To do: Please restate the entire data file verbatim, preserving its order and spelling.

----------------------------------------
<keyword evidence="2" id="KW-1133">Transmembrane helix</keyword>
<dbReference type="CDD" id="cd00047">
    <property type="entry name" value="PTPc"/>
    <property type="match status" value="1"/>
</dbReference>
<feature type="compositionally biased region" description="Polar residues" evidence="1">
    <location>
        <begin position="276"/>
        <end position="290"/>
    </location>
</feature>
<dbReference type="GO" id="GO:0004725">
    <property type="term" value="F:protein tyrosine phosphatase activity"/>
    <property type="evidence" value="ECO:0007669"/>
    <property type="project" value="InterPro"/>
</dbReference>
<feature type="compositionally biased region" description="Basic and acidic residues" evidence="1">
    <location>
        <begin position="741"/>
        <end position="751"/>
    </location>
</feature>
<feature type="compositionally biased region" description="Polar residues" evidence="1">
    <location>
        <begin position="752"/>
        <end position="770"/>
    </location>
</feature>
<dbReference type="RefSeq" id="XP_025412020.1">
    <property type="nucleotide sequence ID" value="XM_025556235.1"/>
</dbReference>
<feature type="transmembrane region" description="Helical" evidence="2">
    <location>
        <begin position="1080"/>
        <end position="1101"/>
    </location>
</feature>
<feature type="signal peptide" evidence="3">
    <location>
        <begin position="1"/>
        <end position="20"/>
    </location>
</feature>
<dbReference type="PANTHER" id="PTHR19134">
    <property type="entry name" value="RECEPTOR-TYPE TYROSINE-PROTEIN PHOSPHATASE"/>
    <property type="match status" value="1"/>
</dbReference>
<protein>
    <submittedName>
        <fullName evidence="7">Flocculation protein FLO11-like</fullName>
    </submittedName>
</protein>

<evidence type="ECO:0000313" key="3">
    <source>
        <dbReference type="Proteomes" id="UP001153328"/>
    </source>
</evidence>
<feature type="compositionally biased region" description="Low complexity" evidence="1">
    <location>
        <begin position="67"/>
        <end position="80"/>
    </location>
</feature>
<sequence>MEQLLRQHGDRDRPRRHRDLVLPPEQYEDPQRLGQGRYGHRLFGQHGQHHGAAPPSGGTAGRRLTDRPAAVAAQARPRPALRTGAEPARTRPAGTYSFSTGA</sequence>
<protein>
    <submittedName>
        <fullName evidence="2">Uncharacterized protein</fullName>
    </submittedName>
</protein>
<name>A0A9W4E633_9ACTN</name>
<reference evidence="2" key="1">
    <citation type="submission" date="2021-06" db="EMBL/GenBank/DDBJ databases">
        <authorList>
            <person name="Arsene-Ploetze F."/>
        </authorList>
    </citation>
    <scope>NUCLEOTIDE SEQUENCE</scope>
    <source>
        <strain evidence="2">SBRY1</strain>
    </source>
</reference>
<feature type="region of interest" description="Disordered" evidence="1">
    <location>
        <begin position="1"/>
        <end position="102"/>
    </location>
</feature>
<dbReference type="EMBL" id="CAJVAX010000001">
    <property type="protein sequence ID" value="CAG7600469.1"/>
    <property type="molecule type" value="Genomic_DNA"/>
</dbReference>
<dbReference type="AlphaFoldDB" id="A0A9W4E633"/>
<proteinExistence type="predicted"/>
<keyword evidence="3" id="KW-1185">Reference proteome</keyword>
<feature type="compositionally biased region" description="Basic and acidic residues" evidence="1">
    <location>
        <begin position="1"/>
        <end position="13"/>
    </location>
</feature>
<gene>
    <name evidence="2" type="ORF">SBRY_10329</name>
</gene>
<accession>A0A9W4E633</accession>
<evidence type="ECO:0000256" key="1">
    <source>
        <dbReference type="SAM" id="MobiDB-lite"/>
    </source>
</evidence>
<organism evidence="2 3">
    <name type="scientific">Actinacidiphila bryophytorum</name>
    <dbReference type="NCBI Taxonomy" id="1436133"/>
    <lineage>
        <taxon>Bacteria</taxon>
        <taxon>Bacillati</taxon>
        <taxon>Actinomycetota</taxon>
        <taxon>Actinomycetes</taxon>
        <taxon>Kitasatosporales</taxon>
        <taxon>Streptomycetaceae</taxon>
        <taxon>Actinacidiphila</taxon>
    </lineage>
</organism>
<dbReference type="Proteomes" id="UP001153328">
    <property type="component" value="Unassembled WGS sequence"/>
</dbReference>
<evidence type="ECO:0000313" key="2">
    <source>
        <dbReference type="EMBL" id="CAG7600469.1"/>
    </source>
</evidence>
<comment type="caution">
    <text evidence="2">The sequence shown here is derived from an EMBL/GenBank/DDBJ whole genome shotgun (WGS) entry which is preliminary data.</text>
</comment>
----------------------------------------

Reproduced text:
<keyword evidence="2" id="KW-1133">Transmembrane helix</keyword>
<dbReference type="CDD" id="cd00047">
    <property type="entry name" value="PTPc"/>
    <property type="match status" value="1"/>
</dbReference>
<feature type="compositionally biased region" description="Polar residues" evidence="1">
    <location>
        <begin position="276"/>
        <end position="290"/>
    </location>
</feature>
<dbReference type="GO" id="GO:0004725">
    <property type="term" value="F:protein tyrosine phosphatase activity"/>
    <property type="evidence" value="ECO:0007669"/>
    <property type="project" value="InterPro"/>
</dbReference>
<feature type="compositionally biased region" description="Basic and acidic residues" evidence="1">
    <location>
        <begin position="741"/>
        <end position="751"/>
    </location>
</feature>
<feature type="compositionally biased region" description="Polar residues" evidence="1">
    <location>
        <begin position="752"/>
        <end position="770"/>
    </location>
</feature>
<dbReference type="RefSeq" id="XP_025412020.1">
    <property type="nucleotide sequence ID" value="XM_025556235.1"/>
</dbReference>
<feature type="transmembrane region" description="Helical" evidence="2">
    <location>
        <begin position="1080"/>
        <end position="1101"/>
    </location>
</feature>
<feature type="signal peptide" evidence="3">
    <location>
        <begin position="1"/>
        <end position="20"/>
    </location>
</feature>
<dbReference type="PANTHER" id="PTHR19134">
    <property type="entry name" value="RECEPTOR-TYPE TYROSINE-PROTEIN PHOSPHATASE"/>
    <property type="match status" value="1"/>
</dbReference>
<protein>
    <submittedName>
        <fullName evidence="7">Flocculation protein FLO11-like</fullName>
    </submittedName>
</protein>

<evidence type="ECO:0000313" key="3">
    <source>
        <dbReference type="Proteomes" id="UP001153328"/>
    </source>
</evidence>
<feature type="compositionally biased region" description="Low complexity" evidence="1">
    <location>
        <begin position="67"/>
        <end position="80"/>
    </location>
</feature>
<sequence>MEQLLRQHGDRDRPRRHRDLVLPPEQYEDPQRLGQGRYGHRLFGQHGQHHGAAPPSGGTAGRRLTDRPAAVAAQARPRPALRTGAEPARTRPAGTYSFSTGA</sequence>
<protein>
    <submittedName>
        <fullName evidence="2">Uncharacterized protein</fullName>
    </submittedName>
</protein>
<name>A0A9W4E633_9ACTN</name>
<reference evidence="2" key="1">
    <citation type="submission" date="2021-06" db="EMBL/GenBank/DDBJ databases">
        <authorList>
            <person name="Arsene-Ploetze F."/>
        </authorList>
    </citation>
    <scope>NUCLEOTIDE SEQUENCE</scope>
    <source>
        <strain evidence="2">SBRY1</strain>
    </source>
</reference>
<feature type="region of interest" description="Disordered" evidence="1">
    <location>
        <begin position="1"/>
        <end position="102"/>
    </location>
</feature>
<dbReference type="EMBL" id="CAJVAX010000001">
    <property type="protein sequence ID" value="CAG7600469.1"/>
    <property type="molecule type" value="Genomic_DNA"/>
</dbReference>
<dbReference type="AlphaFoldDB" id="A0A9W4E633"/>
<proteinExistence type="predicted"/>
<keyword evidence="3" id="KW-1185">Reference proteome</keyword>
<feature type="compositionally biased region" description="Basic and acidic residues" evidence="1">
    <location>
        <begin position="1"/>
        <end position="13"/>
    </location>
</feature>
<gene>
    <name evidence="2" type="ORF">SBRY_10329</name>
</gene>
<accession>A0A9W4E633</accession>
<evidence type="ECO:0000256" key="1">
    <source>
        <dbReference type="SAM" id="MobiDB-lite"/>
    </source>
</evidence>
<organism evidence="2 3">
    <name type="scientific">Actinacidiphila bryophytorum</name>
    <dbReference type="NCBI Taxonomy" id="1436133"/>
    <lineage>
        <taxon>Bacteria</taxon>
        <taxon>Bacillati</taxon>
        <taxon>Actinomycetota</taxon>
        <taxon>Actinomycetes</taxon>
        <taxon>Kitasatosporales</taxon>
        <taxon>Streptomycetaceae</taxon>
        <taxon>Actinacidiphila</taxon>
    </lineage>
</organism>
<dbReference type="Proteomes" id="UP001153328">
    <property type="component" value="Unassembled WGS sequence"/>
</dbReference>
<evidence type="ECO:0000313" key="2">
    <source>
        <dbReference type="EMBL" id="CAG7600469.1"/>
    </source>
</evidence>
<comment type="caution">
    <text evidence="2">The sequence shown here is derived from an EMBL/GenBank/DDBJ whole genome shotgun (WGS) entry which is preliminary data.</text>
</comment>